If you’ve read much about retirement planning, you’ve probably encountered the “4% rule,” which suggests that investors withdraw no more than 4% of their portfolio per year during the early stages of retirement.
The 4% rule is the result of various studies (most famously this one), which showed that using a withdrawal rate much higher than 4% leads to an undesirably-high probability of running out of money over a 30-year retirement — the underlying assumption being that 30 years is a conservative (on the high end) estimate of how long retirement might last.
But just how conservative is that 30-year assumption? For a 65-year-old or a 65-year-old couple, it turns out it’s quite conservative. According to a handy calculator from Vanguard (which uses data from the Society of Actuaries):
- A male age 65 has just shy of a 6% chance of living another 30 years,
- A female age 65 has a 13% chance of living another 30 years, and
- A male/female couple age 65 has an 18% chance that one of the spouses will live another 30 years.
So, for example, for a spending strategy that has a 20% historical failure rate over 30-year periods, the historical chance that an actual 65-year-old married couple would have run out of money during retirement is actually significantly below 20%. To run out of money, they’d need to have a poor-returns outcome and a living-longer-than-average outcome.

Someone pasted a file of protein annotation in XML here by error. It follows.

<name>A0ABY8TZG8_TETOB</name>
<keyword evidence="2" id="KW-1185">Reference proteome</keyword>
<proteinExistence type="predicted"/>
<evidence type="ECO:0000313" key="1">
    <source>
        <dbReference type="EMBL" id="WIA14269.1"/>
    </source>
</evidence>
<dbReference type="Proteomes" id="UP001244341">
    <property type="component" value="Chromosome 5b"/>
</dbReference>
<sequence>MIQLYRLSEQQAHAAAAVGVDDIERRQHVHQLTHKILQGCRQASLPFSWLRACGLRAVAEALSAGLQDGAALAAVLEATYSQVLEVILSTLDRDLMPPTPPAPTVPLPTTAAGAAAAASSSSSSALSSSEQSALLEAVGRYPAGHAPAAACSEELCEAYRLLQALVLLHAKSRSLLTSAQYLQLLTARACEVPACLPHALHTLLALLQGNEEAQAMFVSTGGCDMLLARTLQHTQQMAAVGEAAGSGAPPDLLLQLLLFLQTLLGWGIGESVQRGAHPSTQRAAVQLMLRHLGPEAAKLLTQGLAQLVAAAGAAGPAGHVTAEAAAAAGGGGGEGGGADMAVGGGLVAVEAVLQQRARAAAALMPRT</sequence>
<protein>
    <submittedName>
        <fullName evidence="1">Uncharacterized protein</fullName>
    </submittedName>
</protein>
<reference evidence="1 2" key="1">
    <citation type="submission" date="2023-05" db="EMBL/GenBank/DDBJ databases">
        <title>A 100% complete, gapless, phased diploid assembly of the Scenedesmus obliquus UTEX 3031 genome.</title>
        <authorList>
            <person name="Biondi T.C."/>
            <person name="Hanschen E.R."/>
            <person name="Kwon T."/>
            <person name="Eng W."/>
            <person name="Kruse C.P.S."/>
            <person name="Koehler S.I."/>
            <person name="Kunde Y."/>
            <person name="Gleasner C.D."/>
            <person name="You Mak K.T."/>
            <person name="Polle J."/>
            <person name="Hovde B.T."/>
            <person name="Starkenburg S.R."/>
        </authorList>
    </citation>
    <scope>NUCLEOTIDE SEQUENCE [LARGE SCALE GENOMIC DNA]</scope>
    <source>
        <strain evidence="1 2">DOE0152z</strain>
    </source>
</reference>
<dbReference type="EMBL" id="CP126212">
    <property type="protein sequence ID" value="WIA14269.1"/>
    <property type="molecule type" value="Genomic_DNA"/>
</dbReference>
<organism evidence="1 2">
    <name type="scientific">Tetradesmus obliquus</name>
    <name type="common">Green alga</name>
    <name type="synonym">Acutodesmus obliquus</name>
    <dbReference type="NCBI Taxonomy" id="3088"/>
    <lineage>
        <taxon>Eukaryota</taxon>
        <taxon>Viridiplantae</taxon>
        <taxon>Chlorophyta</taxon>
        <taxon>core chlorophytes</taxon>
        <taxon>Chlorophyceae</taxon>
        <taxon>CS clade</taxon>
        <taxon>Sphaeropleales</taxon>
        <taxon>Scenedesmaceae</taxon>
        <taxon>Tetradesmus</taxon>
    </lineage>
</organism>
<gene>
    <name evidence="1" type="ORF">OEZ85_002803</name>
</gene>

Incorporating Life Expectancy Data
Fellow blogger Wade Pfau recently ran the numbers and put together some handy charts to show the historical probability of running out of money (given various asset allocations and withdrawal rates) for a 65 year-old couple using actual life expectancies rather than an assumption that they’ll automatically live for 30 more years.
Of course, as with any study based on historical data, it’s only useful as a predictor to the extent that future returns look like past returns. And many experts believe that stock returns going forward are unlikely to be as high as those of the previous century.
Still, I find the results at least a little encouraging.
For example, according to Pfau’s research, a married couple both age 65 using a 4% withdrawal rate has a less than 10% historical probability of running out of money at most asset allocations. (Interestingly, at a 4% withdrawal rate, the failure rate is barely affected by asset allocation. Portfolios of 30% stocks, 70% stocks, and everywhere in between have nearly identical failure rates.)
Even if you bump the withdrawal rate up to 5%, the probability of running out of money doesn’t exceed 20% for most moderate asset allocations.
Admittedly, the idea that we might not live as long as we’d planned isn’t exactly an overwhelmingly positive message. But at least we might not have to be as stingy with our money as we’re often told to be.